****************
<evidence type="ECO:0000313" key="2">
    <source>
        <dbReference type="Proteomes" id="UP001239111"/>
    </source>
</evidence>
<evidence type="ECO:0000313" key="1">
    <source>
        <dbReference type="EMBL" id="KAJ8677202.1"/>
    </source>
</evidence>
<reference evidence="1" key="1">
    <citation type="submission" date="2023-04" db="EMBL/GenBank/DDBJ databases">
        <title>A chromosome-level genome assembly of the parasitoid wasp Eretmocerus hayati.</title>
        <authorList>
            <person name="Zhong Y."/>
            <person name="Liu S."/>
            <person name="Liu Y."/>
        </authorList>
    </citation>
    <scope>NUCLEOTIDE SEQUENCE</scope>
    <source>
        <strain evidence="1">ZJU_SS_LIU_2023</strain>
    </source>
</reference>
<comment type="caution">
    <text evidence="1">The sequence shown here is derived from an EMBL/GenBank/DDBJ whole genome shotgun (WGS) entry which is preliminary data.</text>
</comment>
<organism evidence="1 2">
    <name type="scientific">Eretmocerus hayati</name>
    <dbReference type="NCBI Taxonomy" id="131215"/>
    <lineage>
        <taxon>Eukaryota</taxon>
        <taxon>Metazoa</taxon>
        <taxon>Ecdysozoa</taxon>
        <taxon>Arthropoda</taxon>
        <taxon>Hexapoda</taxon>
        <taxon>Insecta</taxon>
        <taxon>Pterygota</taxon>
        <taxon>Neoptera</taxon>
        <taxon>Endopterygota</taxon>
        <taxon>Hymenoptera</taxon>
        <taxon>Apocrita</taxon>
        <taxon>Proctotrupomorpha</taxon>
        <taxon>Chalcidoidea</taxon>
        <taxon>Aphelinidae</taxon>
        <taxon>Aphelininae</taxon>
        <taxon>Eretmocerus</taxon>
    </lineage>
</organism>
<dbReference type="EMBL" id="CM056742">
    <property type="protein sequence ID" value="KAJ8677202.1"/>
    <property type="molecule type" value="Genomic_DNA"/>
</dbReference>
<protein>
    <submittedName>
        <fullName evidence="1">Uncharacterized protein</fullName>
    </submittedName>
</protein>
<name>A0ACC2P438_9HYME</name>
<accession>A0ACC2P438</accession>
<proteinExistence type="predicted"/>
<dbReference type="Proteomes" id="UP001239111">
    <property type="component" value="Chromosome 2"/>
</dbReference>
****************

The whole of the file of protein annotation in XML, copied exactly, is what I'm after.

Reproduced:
<evidence type="ECO:0000313" key="2">
    <source>
        <dbReference type="Proteomes" id="UP001239111"/>
    </source>
</evidence>
<evidence type="ECO:0000313" key="1">
    <source>
        <dbReference type="EMBL" id="KAJ8677202.1"/>
    </source>
</evidence>
<reference evidence="1" key="1">
    <citation type="submission" date="2023-04" db="EMBL/GenBank/DDBJ databases">
        <title>A chromosome-level genome assembly of the parasitoid wasp Eretmocerus hayati.</title>
        <authorList>
            <person name="Zhong Y."/>
            <person name="Liu S."/>
            <person name="Liu Y."/>
        </authorList>
    </citation>
    <scope>NUCLEOTIDE SEQUENCE</scope>
    <source>
        <strain evidence="1">ZJU_SS_LIU_2023</strain>
    </source>
</reference>
<comment type="caution">
    <text evidence="1">The sequence shown here is derived from an EMBL/GenBank/DDBJ whole genome shotgun (WGS) entry which is preliminary data.</text>
</comment>
<organism evidence="1 2">
    <name type="scientific">Eretmocerus hayati</name>
    <dbReference type="NCBI Taxonomy" id="131215"/>
    <lineage>
        <taxon>Eukaryota</taxon>
        <taxon>Metazoa</taxon>
        <taxon>Ecdysozoa</taxon>
        <taxon>Arthropoda</taxon>
        <taxon>Hexapoda</taxon>
        <taxon>Insecta</taxon>
        <taxon>Pterygota</taxon>
        <taxon>Neoptera</taxon>
        <taxon>Endopterygota</taxon>
        <taxon>Hymenoptera</taxon>
        <taxon>Apocrita</taxon>
        <taxon>Proctotrupomorpha</taxon>
        <taxon>Chalcidoidea</taxon>
        <taxon>Aphelinidae</taxon>
        <taxon>Aphelininae</taxon>
        <taxon>Eretmocerus</taxon>
    </lineage>
</organism>
<dbReference type="EMBL" id="CM056742">
    <property type="protein sequence ID" value="KAJ8677202.1"/>
    <property type="molecule type" value="Genomic_DNA"/>
</dbReference>
<protein>
    <submittedName>
        <fullName evidence="1">Uncharacterized protein</fullName>
    </submittedName>
</protein>
<name>A0ACC2P438_9HYME</name>
<accession>A0ACC2P438</accession>
<proteinExistence type="predicted"/>
<dbReference type="Proteomes" id="UP001239111">
    <property type="component" value="Chromosome 2"/>
</dbReference>